The US Army adopted the 24-pdr caliber for howitzers in conformance with European conventions. Therefore a look at how the class appeared on the other side of the pond is in order, in the first place to compare with contemporary US manufactured weapons in the class. Furthermore, a few of these European weapons saw service in American hands during the war.
The Military Commission to Europe of 1855-56 indicated, in their survey of the artillery of European powers, the use of the 24-pdr field howitzer was much as with American practice – in mixed “foot artillery” batteries with 12-pdr field guns. The European howitzers used bronze, as iron was found unsuitable for light field guns, much as it had in the US. Some countries continued to use the short 24-pdr, particularly the Prussians, while others included long barrel types or a mix of the two. And the commission placed much emphasis on French developments to replace the 8-pdr field gun and 24-pdr field howitzer with a single 12-pdr light field gun (which of course lead to the American adoption of the 12-pdr light field gun we came to know as the Napoleon). The officers noted that several European powers were following the French with regard to the light 12-pdr gun.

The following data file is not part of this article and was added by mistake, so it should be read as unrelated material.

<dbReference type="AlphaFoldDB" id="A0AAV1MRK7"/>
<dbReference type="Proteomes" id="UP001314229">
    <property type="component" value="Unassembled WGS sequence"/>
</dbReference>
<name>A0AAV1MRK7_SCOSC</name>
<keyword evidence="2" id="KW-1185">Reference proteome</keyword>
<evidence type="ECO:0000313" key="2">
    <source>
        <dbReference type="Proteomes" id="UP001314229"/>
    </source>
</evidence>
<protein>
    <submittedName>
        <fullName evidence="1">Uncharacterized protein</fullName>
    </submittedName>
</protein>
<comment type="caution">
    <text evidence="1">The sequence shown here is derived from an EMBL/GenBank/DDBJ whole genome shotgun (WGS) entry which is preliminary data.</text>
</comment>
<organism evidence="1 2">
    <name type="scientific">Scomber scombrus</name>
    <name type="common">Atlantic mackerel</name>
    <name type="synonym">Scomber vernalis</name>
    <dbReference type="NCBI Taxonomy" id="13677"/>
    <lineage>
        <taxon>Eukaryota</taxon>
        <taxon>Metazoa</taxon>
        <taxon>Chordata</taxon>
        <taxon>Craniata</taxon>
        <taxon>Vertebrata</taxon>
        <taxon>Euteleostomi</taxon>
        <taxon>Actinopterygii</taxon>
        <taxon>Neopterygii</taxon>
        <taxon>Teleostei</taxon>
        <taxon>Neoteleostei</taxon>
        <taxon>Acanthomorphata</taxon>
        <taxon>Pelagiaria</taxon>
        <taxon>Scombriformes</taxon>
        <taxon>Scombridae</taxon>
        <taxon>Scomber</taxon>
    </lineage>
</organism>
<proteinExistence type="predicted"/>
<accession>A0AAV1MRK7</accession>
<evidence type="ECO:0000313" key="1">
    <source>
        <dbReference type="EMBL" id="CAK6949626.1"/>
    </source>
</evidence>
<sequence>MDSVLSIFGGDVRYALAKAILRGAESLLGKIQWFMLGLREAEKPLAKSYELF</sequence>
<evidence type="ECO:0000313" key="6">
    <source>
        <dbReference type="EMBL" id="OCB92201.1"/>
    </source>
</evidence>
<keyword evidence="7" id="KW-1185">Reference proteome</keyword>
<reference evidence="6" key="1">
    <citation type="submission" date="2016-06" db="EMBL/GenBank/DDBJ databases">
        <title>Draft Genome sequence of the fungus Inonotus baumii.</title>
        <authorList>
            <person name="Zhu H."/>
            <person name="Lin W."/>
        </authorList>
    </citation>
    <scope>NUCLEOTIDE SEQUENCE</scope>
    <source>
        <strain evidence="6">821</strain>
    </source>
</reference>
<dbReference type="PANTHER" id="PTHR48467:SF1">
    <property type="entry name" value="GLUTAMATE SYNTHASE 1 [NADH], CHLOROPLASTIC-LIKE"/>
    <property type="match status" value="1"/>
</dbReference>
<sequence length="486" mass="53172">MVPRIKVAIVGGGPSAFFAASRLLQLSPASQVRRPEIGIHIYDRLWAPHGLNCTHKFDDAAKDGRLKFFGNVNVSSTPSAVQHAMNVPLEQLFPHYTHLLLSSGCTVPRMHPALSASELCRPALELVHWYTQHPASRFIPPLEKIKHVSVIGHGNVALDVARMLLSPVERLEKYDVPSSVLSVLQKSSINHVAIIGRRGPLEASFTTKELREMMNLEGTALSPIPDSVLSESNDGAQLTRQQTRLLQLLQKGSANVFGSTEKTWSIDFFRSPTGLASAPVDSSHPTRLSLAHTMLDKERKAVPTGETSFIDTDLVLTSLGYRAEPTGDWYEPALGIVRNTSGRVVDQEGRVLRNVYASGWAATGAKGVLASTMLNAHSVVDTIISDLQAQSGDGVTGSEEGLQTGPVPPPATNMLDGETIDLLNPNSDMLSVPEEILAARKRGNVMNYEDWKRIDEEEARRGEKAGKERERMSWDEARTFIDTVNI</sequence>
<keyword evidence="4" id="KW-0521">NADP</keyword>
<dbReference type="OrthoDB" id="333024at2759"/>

For heavier siege operations, officers noted the 24-pdr siege gun was the smallest caliber considered useful, based on experience in Crimea. However, while the officers listed 24-pdr mortars in the siege artillery park in that war, apparently the 24-pdr howitzer was far too light for the siege. Thus European experience with the 24-pdr howitzers was not much different from that in North America – too heavy for the field and too light for siege.
In the Ordnance Manuals, Army officers provided some particulars of foreign weapons for comparison and familiarization. The chart below synthesizes the particulars provided from the Ordnance Manuals of 1850 and 1862.